EASTER for me is a wonderful time of year. It’s a sign that spring is here and with that comes a whole host of new ingredients arriving at my kitchen door.
It’s a colourful collection of lighter, brighter, greens and yellows, with flashes of purple, orange and pink. The sight of all the new colourful produce of the season always gets my pulse racing and I can’t wait to get into my kitchen to start trying new dishes and recipes, creating new menus for the restaurant and also for home-cooked family dinners.
For our family Easter lunch this year, we have dear friends visiting us from London, so there will be lots of people to feed in our house. I’ll be cooking rabbit with a whole collection of vibrant, delicious sides so everyone can help themselves. Rabbit might not seem the obvious choice for some, but if you give it a chance, you’ll find it can be truly tasty. It’s a very distinctive meat with a hint of a subtle gamey taste. Across Europe, rabbit is eaten a lot more regularly than it is here and we tend to be much more reluctant to cook it in the UK.
I always prefer to cook with wild rabbit, as it’s much more flavoursome than the farmed variety, which can often be a little fatty and bland. You’ll find farmed rabbit is not always reared in the right way either, so sourcing wild meat from a trusted butcher will give you peace of mind. You can ask for it whole, skinned and gutted, or they can joint it for you if you prefer.
Rabbit can be matched with most of spring’s vegetables, such as artichoke, kale, carrots, spring onions and wild garlic. Classic mashed potatoes or one of my favourites, potato boulangère, make a great side. If you want to try something a little different, then gnocchi makes a refreshing change, and if you get them just right, these light little dumplings can be perfect for entertaining.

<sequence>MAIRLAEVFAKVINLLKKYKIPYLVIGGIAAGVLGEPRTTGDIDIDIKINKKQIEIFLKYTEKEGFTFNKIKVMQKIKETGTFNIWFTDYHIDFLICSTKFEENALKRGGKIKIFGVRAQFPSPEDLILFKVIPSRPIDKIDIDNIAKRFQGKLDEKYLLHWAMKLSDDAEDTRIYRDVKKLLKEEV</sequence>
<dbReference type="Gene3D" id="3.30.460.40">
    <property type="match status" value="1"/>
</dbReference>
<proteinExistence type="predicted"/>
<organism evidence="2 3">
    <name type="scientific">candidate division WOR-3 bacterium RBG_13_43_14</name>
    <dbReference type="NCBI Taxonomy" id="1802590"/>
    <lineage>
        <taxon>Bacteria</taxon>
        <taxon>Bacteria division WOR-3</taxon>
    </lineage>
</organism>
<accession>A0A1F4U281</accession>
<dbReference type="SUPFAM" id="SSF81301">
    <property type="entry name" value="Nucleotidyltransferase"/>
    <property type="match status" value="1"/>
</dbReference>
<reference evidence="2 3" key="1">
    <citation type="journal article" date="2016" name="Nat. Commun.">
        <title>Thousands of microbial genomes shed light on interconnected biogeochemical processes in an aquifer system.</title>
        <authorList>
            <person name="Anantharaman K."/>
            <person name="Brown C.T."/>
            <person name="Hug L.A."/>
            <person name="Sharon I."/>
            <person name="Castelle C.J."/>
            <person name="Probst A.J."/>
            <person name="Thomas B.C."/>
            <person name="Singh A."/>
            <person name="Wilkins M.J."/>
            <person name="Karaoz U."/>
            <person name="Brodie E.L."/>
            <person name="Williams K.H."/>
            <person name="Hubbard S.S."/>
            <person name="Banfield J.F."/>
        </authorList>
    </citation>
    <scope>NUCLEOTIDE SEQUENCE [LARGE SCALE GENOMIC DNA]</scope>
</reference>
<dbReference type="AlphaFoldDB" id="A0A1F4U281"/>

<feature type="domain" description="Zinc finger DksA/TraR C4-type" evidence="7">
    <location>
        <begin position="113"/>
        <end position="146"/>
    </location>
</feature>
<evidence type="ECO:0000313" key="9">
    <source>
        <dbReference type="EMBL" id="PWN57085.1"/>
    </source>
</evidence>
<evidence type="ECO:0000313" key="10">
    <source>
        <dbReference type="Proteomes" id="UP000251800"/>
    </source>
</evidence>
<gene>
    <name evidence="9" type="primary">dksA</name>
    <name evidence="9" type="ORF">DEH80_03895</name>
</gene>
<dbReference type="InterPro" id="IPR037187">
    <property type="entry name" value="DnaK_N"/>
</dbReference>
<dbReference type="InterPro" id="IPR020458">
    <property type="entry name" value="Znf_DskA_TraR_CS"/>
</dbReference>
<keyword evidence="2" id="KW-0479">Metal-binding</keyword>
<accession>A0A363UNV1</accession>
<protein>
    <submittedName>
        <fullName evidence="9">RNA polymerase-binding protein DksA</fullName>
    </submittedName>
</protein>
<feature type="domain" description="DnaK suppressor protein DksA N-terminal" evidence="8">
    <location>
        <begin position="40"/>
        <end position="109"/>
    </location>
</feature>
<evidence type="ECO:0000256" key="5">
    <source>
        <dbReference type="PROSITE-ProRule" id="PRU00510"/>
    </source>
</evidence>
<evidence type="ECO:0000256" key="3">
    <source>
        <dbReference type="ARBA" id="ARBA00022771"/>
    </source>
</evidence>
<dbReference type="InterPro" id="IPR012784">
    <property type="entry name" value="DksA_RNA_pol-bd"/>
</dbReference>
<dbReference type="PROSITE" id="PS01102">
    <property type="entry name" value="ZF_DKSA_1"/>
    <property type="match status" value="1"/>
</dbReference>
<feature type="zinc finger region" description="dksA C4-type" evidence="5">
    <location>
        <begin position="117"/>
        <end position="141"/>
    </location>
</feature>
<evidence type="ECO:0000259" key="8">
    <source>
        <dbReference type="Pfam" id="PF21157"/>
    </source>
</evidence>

Rabbit with spring onion, confit garlic and olives
For the confit garlic
one head of garlic
250ml olive oil (not extra virgin)
For the rabbit
1 garlic clove, chopped
1 shallot, peeled and finely chopped
4 saddles of rabbit
500g crépinette (caul fat)
salt and pepper
4 rabbit kidneys
2 bunches spring onion
2 tbsp black pitted olives
For the confit garlic
Very simply, using your hand, push down on the head of the garlic to separate the cloves. Once separated, pick out the nice fat ones. Place the olive oil into a small pan and warm so that it comes to blood temperature – ie no more than 40 degrees. Place the cloves with the skin still on into the oil and cook them slowly for 1½ hours on a low temperature – when you stick your finger into the oil it should feel warm but not too hot to touch. Cook for 1-2 hours until you can gently squeeze the cloves and see that they are very soft. Serve with the skin on. Confit garlic tastes great squeezed over roast chicken and many kinds of fish too.
For the rabbit
Wash the spinach and dry it on kitchen towels. Heat a teaspoon of olive oil in a pan, add the spinach and garlic and cook until the spinach is wilted. Add the finely chopped shallot and cook for a further 2 minutes.
Preheat the oven to 180C/Gas Mark 4. Lay the rabbit saddles flat on the crépinette and season with salt and pepper. Add the spinach mixture along the inside of the fillet on the skin side, then roll everything up like a spring roll and tie with kitchen string to secure tightly.